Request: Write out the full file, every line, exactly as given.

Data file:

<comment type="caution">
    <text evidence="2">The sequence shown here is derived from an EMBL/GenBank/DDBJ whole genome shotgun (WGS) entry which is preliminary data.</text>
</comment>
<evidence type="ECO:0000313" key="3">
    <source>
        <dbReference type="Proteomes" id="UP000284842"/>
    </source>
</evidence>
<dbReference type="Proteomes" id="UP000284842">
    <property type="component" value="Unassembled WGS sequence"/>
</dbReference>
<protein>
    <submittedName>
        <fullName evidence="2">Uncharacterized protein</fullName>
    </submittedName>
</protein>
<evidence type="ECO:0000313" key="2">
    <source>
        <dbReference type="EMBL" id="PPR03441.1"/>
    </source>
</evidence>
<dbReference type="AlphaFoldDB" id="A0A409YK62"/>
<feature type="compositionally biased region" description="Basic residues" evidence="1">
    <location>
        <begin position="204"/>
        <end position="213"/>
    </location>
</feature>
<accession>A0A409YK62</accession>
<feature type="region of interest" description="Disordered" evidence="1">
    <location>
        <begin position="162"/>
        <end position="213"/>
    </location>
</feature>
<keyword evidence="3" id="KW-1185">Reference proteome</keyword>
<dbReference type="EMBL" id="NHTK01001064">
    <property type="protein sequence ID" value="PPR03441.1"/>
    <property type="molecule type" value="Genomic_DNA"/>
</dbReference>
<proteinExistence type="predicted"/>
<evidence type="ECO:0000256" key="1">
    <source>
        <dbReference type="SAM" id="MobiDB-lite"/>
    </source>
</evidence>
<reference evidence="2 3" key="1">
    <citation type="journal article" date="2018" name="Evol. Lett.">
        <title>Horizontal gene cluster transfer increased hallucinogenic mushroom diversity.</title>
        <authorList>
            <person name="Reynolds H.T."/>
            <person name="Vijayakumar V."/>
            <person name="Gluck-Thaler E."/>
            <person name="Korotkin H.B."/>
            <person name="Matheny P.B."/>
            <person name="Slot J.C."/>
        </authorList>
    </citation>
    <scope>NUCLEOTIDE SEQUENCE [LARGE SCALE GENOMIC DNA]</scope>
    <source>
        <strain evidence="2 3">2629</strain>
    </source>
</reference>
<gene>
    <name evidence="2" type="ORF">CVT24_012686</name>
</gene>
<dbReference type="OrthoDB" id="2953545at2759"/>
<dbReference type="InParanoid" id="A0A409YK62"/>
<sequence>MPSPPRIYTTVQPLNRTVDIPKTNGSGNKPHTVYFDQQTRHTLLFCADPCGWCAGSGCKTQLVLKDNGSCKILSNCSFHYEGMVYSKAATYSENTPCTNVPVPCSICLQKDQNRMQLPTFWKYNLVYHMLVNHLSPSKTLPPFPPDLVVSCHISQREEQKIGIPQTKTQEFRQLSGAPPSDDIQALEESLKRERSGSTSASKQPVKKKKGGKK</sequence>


<comment type="caution">
    <text evidence="2">The sequence shown here is derived from an EMBL/GenBank/DDBJ whole genome shotgun (WGS) entry which is preliminary data.</text>
</comment>
<evidence type="ECO:0000313" key="3">
    <source>
        <dbReference type="Proteomes" id="UP000284842"/>
    </source>
</evidence>
<dbReference type="Proteomes" id="UP000284842">
    <property type="component" value="Unassembled WGS sequence"/>
</dbReference>
<protein>
    <submittedName>
        <fullName evidence="2">Uncharacterized protein</fullName>
    </submittedName>
</protein>
<evidence type="ECO:0000313" key="2">
    <source>
        <dbReference type="EMBL" id="PPR03441.1"/>
    </source>
</evidence>
<dbReference type="AlphaFoldDB" id="A0A409YK62"/>
<feature type="compositionally biased region" description="Basic residues" evidence="1">
    <location>
        <begin position="204"/>
        <end position="213"/>
    </location>
</feature>
<accession>A0A409YK62</accession>
<feature type="region of interest" description="Disordered" evidence="1">
    <location>
        <begin position="162"/>
        <end position="213"/>
    </location>
</feature>
<keyword evidence="3" id="KW-1185">Reference proteome</keyword>
<dbReference type="EMBL" id="NHTK01001064">
    <property type="protein sequence ID" value="PPR03441.1"/>
    <property type="molecule type" value="Genomic_DNA"/>
</dbReference>
<proteinExistence type="predicted"/>
<evidence type="ECO:0000256" key="1">
    <source>
        <dbReference type="SAM" id="MobiDB-lite"/>
    </source>
</evidence>
<reference evidence="2 3" key="1">
    <citation type="journal article" date="2018" name="Evol. Lett.">
        <title>Horizontal gene cluster transfer increased hallucinogenic mushroom diversity.</title>
        <authorList>
            <person name="Reynolds H.T."/>
            <person name="Vijayakumar V."/>
            <person name="Gluck-Thaler E."/>
            <person name="Korotkin H.B."/>
            <person name="Matheny P.B."/>
            <person name="Slot J.C."/>
        </authorList>
    </citation>
    <scope>NUCLEOTIDE SEQUENCE [LARGE SCALE GENOMIC DNA]</scope>
    <source>
        <strain evidence="2 3">2629</strain>
    </source>
</reference>
<gene>
    <name evidence="2" type="ORF">CVT24_012686</name>
</gene>
<dbReference type="OrthoDB" id="2953545at2759"/>
<dbReference type="InParanoid" id="A0A409YK62"/>
<sequence>MPSPPRIYTTVQPLNRTVDIPKTNGSGNKPHTVYFDQQTRHTLLFCADPCGWCAGSGCKTQLVLKDNGSCKILSNCSFHYEGMVYSKAATYSENTPCTNVPVPCSICLQKDQNRMQLPTFWKYNLVYHMLVNHLSPSKTLPPFPPDLVVSCHISQREEQKIGIPQTKTQEFRQLSGAPPSDDIQALEESLKRERSGSTSASKQPVKKKKGGKK</sequence>